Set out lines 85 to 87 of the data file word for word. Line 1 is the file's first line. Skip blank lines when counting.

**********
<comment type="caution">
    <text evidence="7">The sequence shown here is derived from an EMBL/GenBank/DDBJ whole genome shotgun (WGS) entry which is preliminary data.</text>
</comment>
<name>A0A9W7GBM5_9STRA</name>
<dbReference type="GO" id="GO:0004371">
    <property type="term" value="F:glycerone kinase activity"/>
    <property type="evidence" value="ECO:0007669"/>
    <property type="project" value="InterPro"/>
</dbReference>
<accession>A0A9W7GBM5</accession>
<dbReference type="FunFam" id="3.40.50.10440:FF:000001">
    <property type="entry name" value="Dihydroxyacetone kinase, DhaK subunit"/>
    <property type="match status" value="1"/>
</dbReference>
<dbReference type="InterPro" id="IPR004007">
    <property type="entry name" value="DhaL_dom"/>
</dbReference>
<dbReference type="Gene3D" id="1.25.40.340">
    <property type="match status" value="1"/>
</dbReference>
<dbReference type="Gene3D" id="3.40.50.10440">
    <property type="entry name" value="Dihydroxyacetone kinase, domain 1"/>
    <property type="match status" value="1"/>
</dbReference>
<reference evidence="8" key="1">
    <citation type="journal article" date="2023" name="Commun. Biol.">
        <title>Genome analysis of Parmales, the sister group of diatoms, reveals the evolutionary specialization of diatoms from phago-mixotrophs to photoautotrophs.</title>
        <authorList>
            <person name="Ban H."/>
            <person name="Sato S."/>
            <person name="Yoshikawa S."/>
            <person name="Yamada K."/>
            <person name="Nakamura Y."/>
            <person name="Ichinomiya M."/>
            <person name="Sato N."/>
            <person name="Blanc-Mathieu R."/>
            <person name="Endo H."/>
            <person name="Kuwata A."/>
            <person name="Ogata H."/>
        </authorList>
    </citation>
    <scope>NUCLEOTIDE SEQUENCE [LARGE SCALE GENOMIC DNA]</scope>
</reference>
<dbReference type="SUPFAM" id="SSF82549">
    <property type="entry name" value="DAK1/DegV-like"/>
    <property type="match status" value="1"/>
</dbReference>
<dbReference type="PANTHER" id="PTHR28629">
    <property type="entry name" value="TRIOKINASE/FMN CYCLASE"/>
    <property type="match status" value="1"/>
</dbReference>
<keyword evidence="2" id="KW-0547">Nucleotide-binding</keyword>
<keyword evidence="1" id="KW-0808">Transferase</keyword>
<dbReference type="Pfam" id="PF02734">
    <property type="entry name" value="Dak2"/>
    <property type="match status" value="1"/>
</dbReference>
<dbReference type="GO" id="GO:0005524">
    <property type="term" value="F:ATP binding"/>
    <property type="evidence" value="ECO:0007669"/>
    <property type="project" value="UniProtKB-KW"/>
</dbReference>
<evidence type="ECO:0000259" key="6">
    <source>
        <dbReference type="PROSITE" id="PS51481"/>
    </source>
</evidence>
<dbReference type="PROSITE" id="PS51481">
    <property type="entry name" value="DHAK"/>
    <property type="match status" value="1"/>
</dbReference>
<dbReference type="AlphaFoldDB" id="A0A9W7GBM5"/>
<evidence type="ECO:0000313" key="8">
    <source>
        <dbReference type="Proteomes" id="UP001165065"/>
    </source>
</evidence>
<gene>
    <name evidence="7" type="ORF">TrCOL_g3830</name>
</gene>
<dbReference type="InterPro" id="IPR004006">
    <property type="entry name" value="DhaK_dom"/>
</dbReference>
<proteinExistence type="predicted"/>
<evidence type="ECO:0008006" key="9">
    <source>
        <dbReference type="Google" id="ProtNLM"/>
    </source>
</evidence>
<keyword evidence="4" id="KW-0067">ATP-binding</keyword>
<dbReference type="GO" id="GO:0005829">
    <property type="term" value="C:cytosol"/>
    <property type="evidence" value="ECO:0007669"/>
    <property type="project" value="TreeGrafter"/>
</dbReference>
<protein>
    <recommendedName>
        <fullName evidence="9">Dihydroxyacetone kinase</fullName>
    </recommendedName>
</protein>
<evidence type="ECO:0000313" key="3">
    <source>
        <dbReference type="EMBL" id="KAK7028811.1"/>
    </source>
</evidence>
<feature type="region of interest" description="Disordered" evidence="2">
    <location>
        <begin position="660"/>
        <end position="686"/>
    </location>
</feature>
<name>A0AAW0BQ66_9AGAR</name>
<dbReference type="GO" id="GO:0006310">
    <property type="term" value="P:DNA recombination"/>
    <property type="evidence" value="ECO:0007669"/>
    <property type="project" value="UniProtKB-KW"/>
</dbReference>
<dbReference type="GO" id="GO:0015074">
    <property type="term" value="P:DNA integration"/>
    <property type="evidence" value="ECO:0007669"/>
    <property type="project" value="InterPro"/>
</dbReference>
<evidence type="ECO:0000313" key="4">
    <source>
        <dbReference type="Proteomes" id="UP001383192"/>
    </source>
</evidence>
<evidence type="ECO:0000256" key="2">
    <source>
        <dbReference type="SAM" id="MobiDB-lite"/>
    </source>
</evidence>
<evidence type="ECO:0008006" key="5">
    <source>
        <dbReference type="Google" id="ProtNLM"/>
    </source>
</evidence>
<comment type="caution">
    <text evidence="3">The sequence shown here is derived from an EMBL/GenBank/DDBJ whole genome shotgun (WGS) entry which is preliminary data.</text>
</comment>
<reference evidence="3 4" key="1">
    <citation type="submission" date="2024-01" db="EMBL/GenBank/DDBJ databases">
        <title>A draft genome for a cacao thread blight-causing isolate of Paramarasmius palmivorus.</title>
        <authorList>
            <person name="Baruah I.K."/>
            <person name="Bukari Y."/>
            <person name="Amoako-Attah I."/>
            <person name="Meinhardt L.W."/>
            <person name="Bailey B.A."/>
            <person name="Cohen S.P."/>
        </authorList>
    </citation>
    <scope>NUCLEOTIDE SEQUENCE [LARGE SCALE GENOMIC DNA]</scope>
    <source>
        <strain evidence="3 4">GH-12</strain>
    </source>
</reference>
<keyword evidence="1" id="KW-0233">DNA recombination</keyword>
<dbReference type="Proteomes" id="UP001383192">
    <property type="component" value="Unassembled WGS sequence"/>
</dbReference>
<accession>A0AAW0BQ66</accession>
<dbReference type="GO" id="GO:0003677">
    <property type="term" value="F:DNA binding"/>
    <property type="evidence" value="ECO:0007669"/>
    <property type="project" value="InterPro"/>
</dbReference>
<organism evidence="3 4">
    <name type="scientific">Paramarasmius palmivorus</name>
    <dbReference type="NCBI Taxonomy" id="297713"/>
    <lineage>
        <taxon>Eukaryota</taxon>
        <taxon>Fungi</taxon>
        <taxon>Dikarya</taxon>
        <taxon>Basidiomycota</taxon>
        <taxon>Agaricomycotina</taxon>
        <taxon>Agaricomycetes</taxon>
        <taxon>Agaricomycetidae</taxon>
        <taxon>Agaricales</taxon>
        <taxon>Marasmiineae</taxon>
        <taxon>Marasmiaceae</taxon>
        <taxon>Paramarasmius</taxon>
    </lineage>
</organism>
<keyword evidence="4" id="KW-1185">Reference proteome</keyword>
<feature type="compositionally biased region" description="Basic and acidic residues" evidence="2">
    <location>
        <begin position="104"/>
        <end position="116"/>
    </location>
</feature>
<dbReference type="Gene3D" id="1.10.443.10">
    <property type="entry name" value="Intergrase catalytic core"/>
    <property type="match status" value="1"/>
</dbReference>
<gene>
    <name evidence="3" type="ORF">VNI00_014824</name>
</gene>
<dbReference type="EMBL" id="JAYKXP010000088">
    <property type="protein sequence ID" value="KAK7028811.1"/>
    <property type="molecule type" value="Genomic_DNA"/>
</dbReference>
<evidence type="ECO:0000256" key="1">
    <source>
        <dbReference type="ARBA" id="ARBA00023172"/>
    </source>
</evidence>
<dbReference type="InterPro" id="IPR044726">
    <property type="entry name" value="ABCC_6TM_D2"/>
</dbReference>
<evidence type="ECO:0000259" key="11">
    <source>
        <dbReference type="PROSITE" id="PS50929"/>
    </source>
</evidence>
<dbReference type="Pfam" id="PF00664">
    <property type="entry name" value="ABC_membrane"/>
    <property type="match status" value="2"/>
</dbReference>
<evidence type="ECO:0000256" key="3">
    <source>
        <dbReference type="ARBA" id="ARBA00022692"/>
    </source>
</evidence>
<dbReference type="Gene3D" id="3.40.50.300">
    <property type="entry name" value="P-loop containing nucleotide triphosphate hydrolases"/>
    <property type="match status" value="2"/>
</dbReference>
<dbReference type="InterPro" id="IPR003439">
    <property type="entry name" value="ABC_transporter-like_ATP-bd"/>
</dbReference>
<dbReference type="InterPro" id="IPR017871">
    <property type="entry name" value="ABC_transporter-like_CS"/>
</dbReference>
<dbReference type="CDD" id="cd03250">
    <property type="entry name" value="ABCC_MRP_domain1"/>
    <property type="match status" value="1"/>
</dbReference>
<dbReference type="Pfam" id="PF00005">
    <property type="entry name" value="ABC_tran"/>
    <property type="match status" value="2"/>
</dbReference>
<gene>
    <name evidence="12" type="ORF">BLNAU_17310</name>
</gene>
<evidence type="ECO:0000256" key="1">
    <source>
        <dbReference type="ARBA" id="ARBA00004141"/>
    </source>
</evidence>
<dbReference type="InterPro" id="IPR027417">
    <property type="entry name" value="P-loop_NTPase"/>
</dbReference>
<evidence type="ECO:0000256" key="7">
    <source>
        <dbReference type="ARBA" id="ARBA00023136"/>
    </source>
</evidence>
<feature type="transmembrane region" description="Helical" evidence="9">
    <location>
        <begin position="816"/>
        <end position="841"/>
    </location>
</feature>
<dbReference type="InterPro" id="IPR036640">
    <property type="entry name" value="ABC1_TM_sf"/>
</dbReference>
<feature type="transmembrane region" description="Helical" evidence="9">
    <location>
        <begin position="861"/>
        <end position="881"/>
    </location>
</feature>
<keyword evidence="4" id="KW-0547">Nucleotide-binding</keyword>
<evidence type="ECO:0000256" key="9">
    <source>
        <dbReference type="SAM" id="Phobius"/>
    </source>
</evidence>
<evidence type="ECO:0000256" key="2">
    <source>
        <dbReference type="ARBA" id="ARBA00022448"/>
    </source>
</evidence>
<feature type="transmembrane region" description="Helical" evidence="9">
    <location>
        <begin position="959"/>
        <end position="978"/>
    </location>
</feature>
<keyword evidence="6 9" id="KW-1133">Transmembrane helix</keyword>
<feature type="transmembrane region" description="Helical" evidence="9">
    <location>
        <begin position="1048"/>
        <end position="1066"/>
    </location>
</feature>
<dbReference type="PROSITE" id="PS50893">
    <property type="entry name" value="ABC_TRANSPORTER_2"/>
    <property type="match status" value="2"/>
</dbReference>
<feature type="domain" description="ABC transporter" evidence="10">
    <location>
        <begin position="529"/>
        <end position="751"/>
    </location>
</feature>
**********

<evidence type="ECO:0008006" key="9">
    <source>
        <dbReference type="Google" id="ProtNLM"/>